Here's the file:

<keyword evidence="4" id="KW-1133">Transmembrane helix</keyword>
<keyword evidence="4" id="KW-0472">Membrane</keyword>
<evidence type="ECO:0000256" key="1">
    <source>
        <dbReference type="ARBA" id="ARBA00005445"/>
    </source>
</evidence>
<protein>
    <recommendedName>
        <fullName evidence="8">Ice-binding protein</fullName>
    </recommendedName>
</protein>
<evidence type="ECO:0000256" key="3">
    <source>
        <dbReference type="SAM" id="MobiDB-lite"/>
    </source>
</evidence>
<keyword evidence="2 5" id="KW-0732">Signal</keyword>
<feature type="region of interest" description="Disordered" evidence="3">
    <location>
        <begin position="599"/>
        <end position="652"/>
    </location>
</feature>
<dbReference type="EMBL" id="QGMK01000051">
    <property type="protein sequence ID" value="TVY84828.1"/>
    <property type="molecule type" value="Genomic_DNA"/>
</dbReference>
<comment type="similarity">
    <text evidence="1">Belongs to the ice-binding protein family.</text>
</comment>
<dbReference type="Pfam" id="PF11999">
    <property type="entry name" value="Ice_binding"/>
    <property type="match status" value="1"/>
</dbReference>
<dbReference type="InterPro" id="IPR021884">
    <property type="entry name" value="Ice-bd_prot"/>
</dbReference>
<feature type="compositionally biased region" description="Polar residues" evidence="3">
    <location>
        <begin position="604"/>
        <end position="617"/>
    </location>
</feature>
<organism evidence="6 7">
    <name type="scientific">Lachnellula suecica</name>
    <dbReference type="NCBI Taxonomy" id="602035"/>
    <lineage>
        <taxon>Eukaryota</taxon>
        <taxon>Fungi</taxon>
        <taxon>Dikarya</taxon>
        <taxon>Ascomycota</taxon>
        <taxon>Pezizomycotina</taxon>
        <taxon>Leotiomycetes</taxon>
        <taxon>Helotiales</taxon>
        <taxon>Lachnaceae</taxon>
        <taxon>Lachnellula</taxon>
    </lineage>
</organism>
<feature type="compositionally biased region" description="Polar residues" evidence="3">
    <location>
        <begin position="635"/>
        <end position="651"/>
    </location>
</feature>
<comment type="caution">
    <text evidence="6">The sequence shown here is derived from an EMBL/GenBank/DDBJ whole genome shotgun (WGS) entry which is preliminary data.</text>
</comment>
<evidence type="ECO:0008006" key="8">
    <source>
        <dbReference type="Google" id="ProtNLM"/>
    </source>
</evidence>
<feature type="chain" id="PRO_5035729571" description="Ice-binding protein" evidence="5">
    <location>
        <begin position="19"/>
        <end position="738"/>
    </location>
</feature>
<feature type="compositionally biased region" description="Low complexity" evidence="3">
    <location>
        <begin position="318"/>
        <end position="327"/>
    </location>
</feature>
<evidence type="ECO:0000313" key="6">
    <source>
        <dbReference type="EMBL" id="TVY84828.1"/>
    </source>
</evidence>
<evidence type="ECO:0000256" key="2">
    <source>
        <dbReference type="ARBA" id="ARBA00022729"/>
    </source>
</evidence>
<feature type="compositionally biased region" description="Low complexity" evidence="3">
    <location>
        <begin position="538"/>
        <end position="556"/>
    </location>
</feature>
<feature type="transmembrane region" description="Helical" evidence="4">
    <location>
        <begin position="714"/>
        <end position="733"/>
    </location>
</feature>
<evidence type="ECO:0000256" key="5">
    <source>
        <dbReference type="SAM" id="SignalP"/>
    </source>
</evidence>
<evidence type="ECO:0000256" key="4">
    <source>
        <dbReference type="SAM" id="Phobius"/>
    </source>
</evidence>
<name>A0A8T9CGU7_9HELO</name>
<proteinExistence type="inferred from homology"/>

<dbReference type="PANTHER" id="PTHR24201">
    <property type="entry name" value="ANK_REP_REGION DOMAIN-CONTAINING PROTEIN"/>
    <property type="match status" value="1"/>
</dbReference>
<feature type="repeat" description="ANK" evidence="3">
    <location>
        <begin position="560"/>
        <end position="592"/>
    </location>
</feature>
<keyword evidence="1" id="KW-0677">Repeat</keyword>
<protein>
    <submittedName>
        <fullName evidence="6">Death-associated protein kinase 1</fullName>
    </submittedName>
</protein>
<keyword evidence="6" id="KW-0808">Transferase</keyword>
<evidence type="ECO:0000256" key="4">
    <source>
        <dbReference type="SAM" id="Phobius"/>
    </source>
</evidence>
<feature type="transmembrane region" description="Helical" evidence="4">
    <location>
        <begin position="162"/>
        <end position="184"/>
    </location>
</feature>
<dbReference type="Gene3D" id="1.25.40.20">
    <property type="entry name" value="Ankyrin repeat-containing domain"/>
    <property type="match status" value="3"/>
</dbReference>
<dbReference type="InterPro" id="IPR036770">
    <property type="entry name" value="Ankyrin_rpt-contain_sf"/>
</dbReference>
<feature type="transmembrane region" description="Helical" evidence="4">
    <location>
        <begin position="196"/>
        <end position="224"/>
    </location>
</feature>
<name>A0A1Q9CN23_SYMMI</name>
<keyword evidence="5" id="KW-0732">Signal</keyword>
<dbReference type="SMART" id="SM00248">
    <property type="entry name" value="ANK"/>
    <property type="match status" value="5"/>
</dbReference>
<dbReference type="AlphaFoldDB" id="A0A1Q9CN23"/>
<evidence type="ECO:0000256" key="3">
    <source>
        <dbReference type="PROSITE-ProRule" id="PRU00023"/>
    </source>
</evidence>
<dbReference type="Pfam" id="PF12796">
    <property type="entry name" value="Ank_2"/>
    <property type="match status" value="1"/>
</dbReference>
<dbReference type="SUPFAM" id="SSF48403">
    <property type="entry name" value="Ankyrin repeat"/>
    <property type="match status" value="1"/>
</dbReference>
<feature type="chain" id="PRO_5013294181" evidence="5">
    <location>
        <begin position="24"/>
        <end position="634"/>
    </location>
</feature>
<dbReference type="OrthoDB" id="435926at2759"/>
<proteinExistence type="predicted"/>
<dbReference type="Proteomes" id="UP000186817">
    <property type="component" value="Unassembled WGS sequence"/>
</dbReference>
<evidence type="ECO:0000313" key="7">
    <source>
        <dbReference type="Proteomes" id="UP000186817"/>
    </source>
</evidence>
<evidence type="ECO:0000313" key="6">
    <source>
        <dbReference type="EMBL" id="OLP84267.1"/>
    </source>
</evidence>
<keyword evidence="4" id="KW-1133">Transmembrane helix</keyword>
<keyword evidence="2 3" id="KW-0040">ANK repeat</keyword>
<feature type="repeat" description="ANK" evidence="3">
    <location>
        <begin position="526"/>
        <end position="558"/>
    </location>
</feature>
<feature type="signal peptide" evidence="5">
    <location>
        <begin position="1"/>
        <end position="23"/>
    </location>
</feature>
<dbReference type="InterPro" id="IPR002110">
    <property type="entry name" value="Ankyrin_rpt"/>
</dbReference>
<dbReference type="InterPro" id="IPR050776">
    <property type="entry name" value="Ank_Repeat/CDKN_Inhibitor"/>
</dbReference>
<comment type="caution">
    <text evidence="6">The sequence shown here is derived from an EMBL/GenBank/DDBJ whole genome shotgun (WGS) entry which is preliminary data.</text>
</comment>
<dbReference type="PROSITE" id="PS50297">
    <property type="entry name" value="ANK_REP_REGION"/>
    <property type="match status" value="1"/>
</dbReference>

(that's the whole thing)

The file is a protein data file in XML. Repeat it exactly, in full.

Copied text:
<keyword evidence="4" id="KW-1133">Transmembrane helix</keyword>
<keyword evidence="4" id="KW-0472">Membrane</keyword>
<evidence type="ECO:0000256" key="1">
    <source>
        <dbReference type="ARBA" id="ARBA00005445"/>
    </source>
</evidence>
<protein>
    <recommendedName>
        <fullName evidence="8">Ice-binding protein</fullName>
    </recommendedName>
</protein>
<evidence type="ECO:0000256" key="3">
    <source>
        <dbReference type="SAM" id="MobiDB-lite"/>
    </source>
</evidence>
<keyword evidence="2 5" id="KW-0732">Signal</keyword>
<feature type="region of interest" description="Disordered" evidence="3">
    <location>
        <begin position="599"/>
        <end position="652"/>
    </location>
</feature>
<dbReference type="EMBL" id="QGMK01000051">
    <property type="protein sequence ID" value="TVY84828.1"/>
    <property type="molecule type" value="Genomic_DNA"/>
</dbReference>
<comment type="similarity">
    <text evidence="1">Belongs to the ice-binding protein family.</text>
</comment>
<dbReference type="Pfam" id="PF11999">
    <property type="entry name" value="Ice_binding"/>
    <property type="match status" value="1"/>
</dbReference>
<dbReference type="InterPro" id="IPR021884">
    <property type="entry name" value="Ice-bd_prot"/>
</dbReference>
<feature type="compositionally biased region" description="Polar residues" evidence="3">
    <location>
        <begin position="604"/>
        <end position="617"/>
    </location>
</feature>
<organism evidence="6 7">
    <name type="scientific">Lachnellula suecica</name>
    <dbReference type="NCBI Taxonomy" id="602035"/>
    <lineage>
        <taxon>Eukaryota</taxon>
        <taxon>Fungi</taxon>
        <taxon>Dikarya</taxon>
        <taxon>Ascomycota</taxon>
        <taxon>Pezizomycotina</taxon>
        <taxon>Leotiomycetes</taxon>
        <taxon>Helotiales</taxon>
        <taxon>Lachnaceae</taxon>
        <taxon>Lachnellula</taxon>
    </lineage>
</organism>
<feature type="compositionally biased region" description="Polar residues" evidence="3">
    <location>
        <begin position="635"/>
        <end position="651"/>
    </location>
</feature>
<comment type="caution">
    <text evidence="6">The sequence shown here is derived from an EMBL/GenBank/DDBJ whole genome shotgun (WGS) entry which is preliminary data.</text>
</comment>
<evidence type="ECO:0008006" key="8">
    <source>
        <dbReference type="Google" id="ProtNLM"/>
    </source>
</evidence>
<feature type="chain" id="PRO_5035729571" description="Ice-binding protein" evidence="5">
    <location>
        <begin position="19"/>
        <end position="738"/>
    </location>
</feature>
<feature type="compositionally biased region" description="Low complexity" evidence="3">
    <location>
        <begin position="318"/>
        <end position="327"/>
    </location>
</feature>
<evidence type="ECO:0000313" key="6">
    <source>
        <dbReference type="EMBL" id="TVY84828.1"/>
    </source>
</evidence>
<evidence type="ECO:0000256" key="2">
    <source>
        <dbReference type="ARBA" id="ARBA00022729"/>
    </source>
</evidence>
<feature type="compositionally biased region" description="Low complexity" evidence="3">
    <location>
        <begin position="538"/>
        <end position="556"/>
    </location>
</feature>
<feature type="transmembrane region" description="Helical" evidence="4">
    <location>
        <begin position="714"/>
        <end position="733"/>
    </location>
</feature>
<evidence type="ECO:0000256" key="5">
    <source>
        <dbReference type="SAM" id="SignalP"/>
    </source>
</evidence>
<evidence type="ECO:0000256" key="4">
    <source>
        <dbReference type="SAM" id="Phobius"/>
    </source>
</evidence>
<name>A0A8T9CGU7_9HELO</name>
<proteinExistence type="inferred from homology"/>

<dbReference type="PANTHER" id="PTHR24201">
    <property type="entry name" value="ANK_REP_REGION DOMAIN-CONTAINING PROTEIN"/>
    <property type="match status" value="1"/>
</dbReference>
<feature type="repeat" description="ANK" evidence="3">
    <location>
        <begin position="560"/>
        <end position="592"/>
    </location>
</feature>
<keyword evidence="1" id="KW-0677">Repeat</keyword>
<protein>
    <submittedName>
        <fullName evidence="6">Death-associated protein kinase 1</fullName>
    </submittedName>
</protein>
<keyword evidence="6" id="KW-0808">Transferase</keyword>
<evidence type="ECO:0000256" key="4">
    <source>
        <dbReference type="SAM" id="Phobius"/>
    </source>
</evidence>
<feature type="transmembrane region" description="Helical" evidence="4">
    <location>
        <begin position="162"/>
        <end position="184"/>
    </location>
</feature>
<dbReference type="Gene3D" id="1.25.40.20">
    <property type="entry name" value="Ankyrin repeat-containing domain"/>
    <property type="match status" value="3"/>
</dbReference>
<dbReference type="InterPro" id="IPR036770">
    <property type="entry name" value="Ankyrin_rpt-contain_sf"/>
</dbReference>
<feature type="transmembrane region" description="Helical" evidence="4">
    <location>
        <begin position="196"/>
        <end position="224"/>
    </location>
</feature>
<name>A0A1Q9CN23_SYMMI</name>
<keyword evidence="5" id="KW-0732">Signal</keyword>
<dbReference type="SMART" id="SM00248">
    <property type="entry name" value="ANK"/>
    <property type="match status" value="5"/>
</dbReference>
<dbReference type="AlphaFoldDB" id="A0A1Q9CN23"/>
<evidence type="ECO:0000256" key="3">
    <source>
        <dbReference type="PROSITE-ProRule" id="PRU00023"/>
    </source>
</evidence>
<dbReference type="Pfam" id="PF12796">
    <property type="entry name" value="Ank_2"/>
    <property type="match status" value="1"/>
</dbReference>
<dbReference type="SUPFAM" id="SSF48403">
    <property type="entry name" value="Ankyrin repeat"/>
    <property type="match status" value="1"/>
</dbReference>
<feature type="chain" id="PRO_5013294181" evidence="5">
    <location>
        <begin position="24"/>
        <end position="634"/>
    </location>
</feature>
<dbReference type="OrthoDB" id="435926at2759"/>
<proteinExistence type="predicted"/>
<dbReference type="Proteomes" id="UP000186817">
    <property type="component" value="Unassembled WGS sequence"/>
</dbReference>
<evidence type="ECO:0000313" key="7">
    <source>
        <dbReference type="Proteomes" id="UP000186817"/>
    </source>
</evidence>
<evidence type="ECO:0000313" key="6">
    <source>
        <dbReference type="EMBL" id="OLP84267.1"/>
    </source>
</evidence>
<keyword evidence="4" id="KW-1133">Transmembrane helix</keyword>
<keyword evidence="2 3" id="KW-0040">ANK repeat</keyword>
<feature type="repeat" description="ANK" evidence="3">
    <location>
        <begin position="526"/>
        <end position="558"/>
    </location>
</feature>
<feature type="signal peptide" evidence="5">
    <location>
        <begin position="1"/>
        <end position="23"/>
    </location>
</feature>
<dbReference type="InterPro" id="IPR002110">
    <property type="entry name" value="Ankyrin_rpt"/>
</dbReference>
<dbReference type="InterPro" id="IPR050776">
    <property type="entry name" value="Ank_Repeat/CDKN_Inhibitor"/>
</dbReference>
<comment type="caution">
    <text evidence="6">The sequence shown here is derived from an EMBL/GenBank/DDBJ whole genome shotgun (WGS) entry which is preliminary data.</text>
</comment>
<dbReference type="PROSITE" id="PS50297">
    <property type="entry name" value="ANK_REP_REGION"/>
    <property type="match status" value="1"/>
</dbReference>